President of the Beirut Municipality Bilal Hamad,
Today, on 8 March, women around the globe are again celebrating International Women's Day, highlighting achievements and pointing to challenges and hurdles that are still lying ahead. In spite of much attention and many 8 of March events over the years, women and girls continue to suffer not just discrimination and violence, but also markedly from lower levels of political influence in every part of the world.
Equality between men and women is a fundamental principle of the European Union since the very beginning of European integration. Today, the principle of gender equality remains a top priority for us, both internally in the EU and in our relations with our partners.
We fight for those rights not just because of fairness to women, but also because it is difficult to change things when you are not represented at the table. When women are underrepresented in politics and board rooms, their voices are not heard equally in the decisions that most affect their lives.
We all know that like other societal changes, gender equality cannot be reached quickly or easily. However, I think we can also agree that Lebanon has a special obligation to do more to achieve equality between men and women, in particular in the political sphere.
When it comes to political participation, a few examples are illustrating:
Firstly, the extremely low participation of Lebanese women in key positions in Government and Parliament: as you know, there is currently only one government minister and 4 Members of Parliament. This is lower than most countries in the region, surprisingly.
Moreover, on municipal level, even though there was an increase in the number of women in municipal councils from 3 percent to 6 percent in 2010, it is still very low.
Ladies and Gentlemen,
The European Union and its Member States started a long time ago to eliminate barriers that stand in the way of gender equality, and still today we are working hard to make equality between women and men a reality not only on paper.
If one lesson is to be drawn from the European experience, it is that the one thing that can be done to protect the rights of women and girls is to allow them to increase their participation in political and public life, giving them a fair share in the political representation of Lebanese society.
We are not saying that the European Union is perfect on this issue. And I think every woman trying to engage herself in politics in Europe has realised that if not many times, then at least occasionally in her life. But the participation of women in politics in the EU countries has moved considerably over the last few years, where last year, women on average accounted for 28% of Members of Parliaments in the EU countries. In some EU Member States, the numbers are much higher, for example in Sweden 43.6%, Finland 41.5%, or Spain 40%.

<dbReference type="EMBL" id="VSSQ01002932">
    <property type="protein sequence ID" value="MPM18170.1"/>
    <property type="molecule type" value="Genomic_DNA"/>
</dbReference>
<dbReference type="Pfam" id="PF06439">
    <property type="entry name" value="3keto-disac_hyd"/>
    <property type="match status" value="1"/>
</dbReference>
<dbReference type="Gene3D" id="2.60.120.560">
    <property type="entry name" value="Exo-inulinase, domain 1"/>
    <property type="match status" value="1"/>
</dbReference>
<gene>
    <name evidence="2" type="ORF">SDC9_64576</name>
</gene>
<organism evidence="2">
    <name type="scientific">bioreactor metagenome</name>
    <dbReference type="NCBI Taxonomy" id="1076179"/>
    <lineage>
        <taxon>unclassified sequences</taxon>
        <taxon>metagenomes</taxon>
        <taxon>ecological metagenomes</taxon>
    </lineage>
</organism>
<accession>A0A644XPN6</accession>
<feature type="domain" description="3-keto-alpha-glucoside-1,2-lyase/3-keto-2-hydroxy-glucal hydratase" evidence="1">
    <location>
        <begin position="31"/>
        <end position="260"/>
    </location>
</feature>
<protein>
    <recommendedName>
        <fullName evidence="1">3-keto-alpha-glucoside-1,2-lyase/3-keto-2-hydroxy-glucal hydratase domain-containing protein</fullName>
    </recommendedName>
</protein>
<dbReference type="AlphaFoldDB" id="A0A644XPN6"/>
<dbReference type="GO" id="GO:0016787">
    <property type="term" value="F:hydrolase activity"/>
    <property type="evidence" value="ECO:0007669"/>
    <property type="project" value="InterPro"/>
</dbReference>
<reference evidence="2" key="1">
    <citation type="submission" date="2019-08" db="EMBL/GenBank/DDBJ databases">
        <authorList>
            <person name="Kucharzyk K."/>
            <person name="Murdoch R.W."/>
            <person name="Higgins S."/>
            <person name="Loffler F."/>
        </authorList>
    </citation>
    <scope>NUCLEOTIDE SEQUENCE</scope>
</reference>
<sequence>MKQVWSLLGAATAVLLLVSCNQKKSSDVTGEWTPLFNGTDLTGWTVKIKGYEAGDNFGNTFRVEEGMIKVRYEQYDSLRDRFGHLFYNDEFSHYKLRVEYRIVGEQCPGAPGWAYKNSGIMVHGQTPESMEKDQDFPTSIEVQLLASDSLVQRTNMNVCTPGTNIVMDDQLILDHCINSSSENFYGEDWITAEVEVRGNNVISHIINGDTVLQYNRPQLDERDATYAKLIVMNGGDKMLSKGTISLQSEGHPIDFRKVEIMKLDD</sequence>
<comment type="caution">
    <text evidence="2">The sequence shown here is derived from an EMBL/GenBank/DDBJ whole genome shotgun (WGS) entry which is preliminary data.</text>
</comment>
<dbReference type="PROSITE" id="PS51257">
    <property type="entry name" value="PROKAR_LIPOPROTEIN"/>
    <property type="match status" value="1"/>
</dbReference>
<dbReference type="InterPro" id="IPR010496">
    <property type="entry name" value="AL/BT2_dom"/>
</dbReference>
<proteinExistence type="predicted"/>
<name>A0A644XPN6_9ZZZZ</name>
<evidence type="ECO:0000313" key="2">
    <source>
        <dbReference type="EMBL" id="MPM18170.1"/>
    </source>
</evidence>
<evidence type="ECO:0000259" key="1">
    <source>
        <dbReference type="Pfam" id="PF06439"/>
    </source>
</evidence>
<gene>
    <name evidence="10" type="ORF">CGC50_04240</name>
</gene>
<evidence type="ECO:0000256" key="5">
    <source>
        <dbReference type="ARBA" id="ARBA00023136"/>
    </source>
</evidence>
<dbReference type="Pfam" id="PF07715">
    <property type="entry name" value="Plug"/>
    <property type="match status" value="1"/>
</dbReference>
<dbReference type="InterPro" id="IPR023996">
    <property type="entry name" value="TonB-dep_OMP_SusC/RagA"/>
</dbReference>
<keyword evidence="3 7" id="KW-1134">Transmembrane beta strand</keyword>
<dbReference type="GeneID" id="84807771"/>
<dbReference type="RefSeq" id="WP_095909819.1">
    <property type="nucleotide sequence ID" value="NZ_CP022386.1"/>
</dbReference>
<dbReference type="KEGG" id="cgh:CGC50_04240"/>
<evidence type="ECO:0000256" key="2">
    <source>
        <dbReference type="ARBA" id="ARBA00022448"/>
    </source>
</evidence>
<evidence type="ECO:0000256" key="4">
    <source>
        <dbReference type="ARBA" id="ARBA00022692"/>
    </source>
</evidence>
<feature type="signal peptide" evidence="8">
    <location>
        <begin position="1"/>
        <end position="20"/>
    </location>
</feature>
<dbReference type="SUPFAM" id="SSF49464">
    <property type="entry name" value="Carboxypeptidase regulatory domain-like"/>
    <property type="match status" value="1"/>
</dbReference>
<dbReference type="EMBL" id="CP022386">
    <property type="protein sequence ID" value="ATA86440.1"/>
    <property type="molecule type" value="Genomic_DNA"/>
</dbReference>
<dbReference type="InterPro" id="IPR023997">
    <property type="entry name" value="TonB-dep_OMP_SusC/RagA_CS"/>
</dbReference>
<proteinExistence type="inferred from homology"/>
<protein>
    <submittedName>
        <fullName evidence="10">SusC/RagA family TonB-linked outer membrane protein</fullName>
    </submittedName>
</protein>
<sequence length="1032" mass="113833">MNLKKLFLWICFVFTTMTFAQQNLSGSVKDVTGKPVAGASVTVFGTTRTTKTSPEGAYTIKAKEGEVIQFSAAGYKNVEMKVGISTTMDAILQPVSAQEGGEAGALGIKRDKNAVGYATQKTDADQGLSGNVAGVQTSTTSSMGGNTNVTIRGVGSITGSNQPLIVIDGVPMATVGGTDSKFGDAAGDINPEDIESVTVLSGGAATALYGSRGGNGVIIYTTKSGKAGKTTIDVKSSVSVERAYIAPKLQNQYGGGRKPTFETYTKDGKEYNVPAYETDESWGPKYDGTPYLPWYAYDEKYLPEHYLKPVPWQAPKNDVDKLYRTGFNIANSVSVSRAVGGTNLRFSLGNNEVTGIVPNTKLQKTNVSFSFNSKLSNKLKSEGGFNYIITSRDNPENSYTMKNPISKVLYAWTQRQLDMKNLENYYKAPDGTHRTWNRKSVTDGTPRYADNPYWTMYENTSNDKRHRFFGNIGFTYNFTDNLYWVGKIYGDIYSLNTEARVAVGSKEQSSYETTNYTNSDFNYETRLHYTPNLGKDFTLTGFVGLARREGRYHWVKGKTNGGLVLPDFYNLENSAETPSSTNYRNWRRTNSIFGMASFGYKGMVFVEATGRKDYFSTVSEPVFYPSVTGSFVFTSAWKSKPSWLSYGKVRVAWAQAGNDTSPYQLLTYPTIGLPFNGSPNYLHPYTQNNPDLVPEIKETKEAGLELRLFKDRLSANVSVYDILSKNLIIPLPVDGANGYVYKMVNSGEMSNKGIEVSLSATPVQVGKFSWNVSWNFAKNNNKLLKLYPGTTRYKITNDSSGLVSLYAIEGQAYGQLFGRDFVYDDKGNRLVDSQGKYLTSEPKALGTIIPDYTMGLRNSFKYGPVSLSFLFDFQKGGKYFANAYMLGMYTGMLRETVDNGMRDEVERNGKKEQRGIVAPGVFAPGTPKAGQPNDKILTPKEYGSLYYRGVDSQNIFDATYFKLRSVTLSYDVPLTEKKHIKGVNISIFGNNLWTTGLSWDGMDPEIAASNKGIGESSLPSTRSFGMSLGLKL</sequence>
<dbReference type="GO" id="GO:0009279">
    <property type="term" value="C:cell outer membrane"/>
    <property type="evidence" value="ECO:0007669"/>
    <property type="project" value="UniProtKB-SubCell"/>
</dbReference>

In this respect, 2016 can be an important year for women in Lebanon. Municipal elections will be taking place in May and preparations are in full swing to ensure the sound conduct of the elections. All over the country, Lebanese citizens will be invited to have their say on the composition of the municipal councils and the election of new Mukhtars.
The municipal elections in May will be a great opportunity for women to get a seat at the table. There was an excellent book a couple of years ago written by the CEO of Facebook, Sheryl Sandberg. The book describes some of the visible and invisible barriers for women to take leadership in politics as well as in business. The book is called "Lean in", and that is exactly what it is about. All women should "lean in" and push for a seat on the table. We can continue complaining about and working on unfair societal structures, but we also need to want to lean in and take our seat.
The municipal elections this year will be a chance for all Lebanese women to do so: to achieve a greater participation in decision-making, both by actively expressing their opinion by voting for women and by presenting their candidacies, either becoming members of the municipal councils or heads of municipal councils, and also accessing to the traditionally "male-associated" profession of the Mukthar.
For this to happen, we need a collective effort by all: political parties, religious leaders, civil society, the media; all play an important role in overcoming the structures and the traditions that hamper women's presence in political life. But most of all, we need the women of Lebanon to lean in and take up this opportunity.
I therefore hope that the campaign we are launching today will help to encourage greater involvement of women in political life and will provide an excellent opportunity for the Lebanese women to actively participate in the municipal elections in May.